A basilisk lizard, or Jesus lizard, runs across water during an experiment. These lizards can run across water for up to 15 feet (4.5 meters). Photograph courtesy PNAS
Excerpts from the Washington Post -
Floating Ice May Explain How Jesus Walked on Water, Researchers Say
By Alan Cooperman - Washington Post Staff Writer - Thursday, April 6, 2006; Page A03
Combining evidence of a cold snap 2,000 years ago with sophisticated mapping of the Sea of Galilee, Israeli and U.S. scientists have come up with a scientific explanation of how Jesus could have walked on water.
Their answer: It was actually floating ice.
The scientists acknowledge that the Sea of Galilee, in what is now northern Israel, has never frozen in modern times. But they say geological core samples suggest that average temperatures were lower in Jesus's day, and that there were at least two protracted cold spells in the region 1,500 to 2,500 years ago.
In addition to chilly weather, their explanation depends on a rare physical property of the Sea of Galilee, known to modern-day Israelis as Lake Kinneret. It is fed by salty springs along its western shore that produce plumes of dense water, thermally isolating areas that could freeze even if the entire lake did not, they assert.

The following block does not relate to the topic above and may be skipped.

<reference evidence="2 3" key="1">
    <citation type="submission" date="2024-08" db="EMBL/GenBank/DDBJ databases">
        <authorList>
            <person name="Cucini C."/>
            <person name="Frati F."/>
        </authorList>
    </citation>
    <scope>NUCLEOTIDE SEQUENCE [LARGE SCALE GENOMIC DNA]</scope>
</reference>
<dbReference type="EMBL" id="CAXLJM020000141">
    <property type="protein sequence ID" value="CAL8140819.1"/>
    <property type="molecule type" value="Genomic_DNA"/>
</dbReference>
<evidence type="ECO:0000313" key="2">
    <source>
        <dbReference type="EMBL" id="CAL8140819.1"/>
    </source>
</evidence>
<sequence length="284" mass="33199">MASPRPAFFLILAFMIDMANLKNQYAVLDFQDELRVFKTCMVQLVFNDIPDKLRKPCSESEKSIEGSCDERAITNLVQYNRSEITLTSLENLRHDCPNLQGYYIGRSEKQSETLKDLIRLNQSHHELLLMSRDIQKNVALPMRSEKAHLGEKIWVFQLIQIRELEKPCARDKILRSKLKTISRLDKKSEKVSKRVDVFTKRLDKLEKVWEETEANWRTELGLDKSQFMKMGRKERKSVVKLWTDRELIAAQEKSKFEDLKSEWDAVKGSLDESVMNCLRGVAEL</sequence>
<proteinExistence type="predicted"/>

This is not the first time that Nof, 61, has attempted to debunk a biblical miracle. In 1992, he and Nathan Paldor, an atmospheric scientist at the Hebrew University in Jerusalem, wrote a scientific article proposing that strong winds across the narrow, shallow Gulf of Suez could have lowered the Red Sea by 10 feet, allowing the Israelites to cross to safety and then swallowing up an Egyptian army within a few minutes when the wind stopped, just as the book of Exodus says.
Nof, who described himself as a nonreligious Jew, said he hopes that critics will realize that he is an "equal opportunity miracle buster" who has taken on both Moses and Jesus.
"This isn't going to convince a believer not to believe, and nobody's trying to do that. At least, I'm not trying to do that," he said. "I personally believe that all these biblical stories are based on some truth."
Wendy Cotter, professor of scripture at Loyola University Chicago, a Roman Catholic school, wrote her doctoral dissertation 15 years ago on biblical accounts of Jesus's stilling the wind and walking on the sea. When she heard about Nof's theory, she said, her first thought was: "Anything's possible -- but that's not what the writer means."
To the Romans, she said, the sea was "the ultimate force of nature, which was why the Caesars always claimed control over it." Jews in the time of Jesus also feared the sea and, moreover, were familiar with the Book of Job, in which God is described as the one who can "walk on the sea," she said.
In attributing to Jesus the power to walk across the waves, "Christians were using the imagery that had previously been used by both the Romans and the Jews to show that a person has been given authority by God," Cotter said. "Water, or ice, is not the point."
I think MAXINE would rather "Aim At Heaven ...". It is time to read today's "My Utmost For His Highest" by Oswald Chambers - Prayer Edition.
Today's reading is titled - The Collision Of GOD And Sin ... and the prayer is ... O, Lord, I would praise Thee for Thy mighty Redemption at the heart of all our problems. By Thy great power raise us up to newness of life.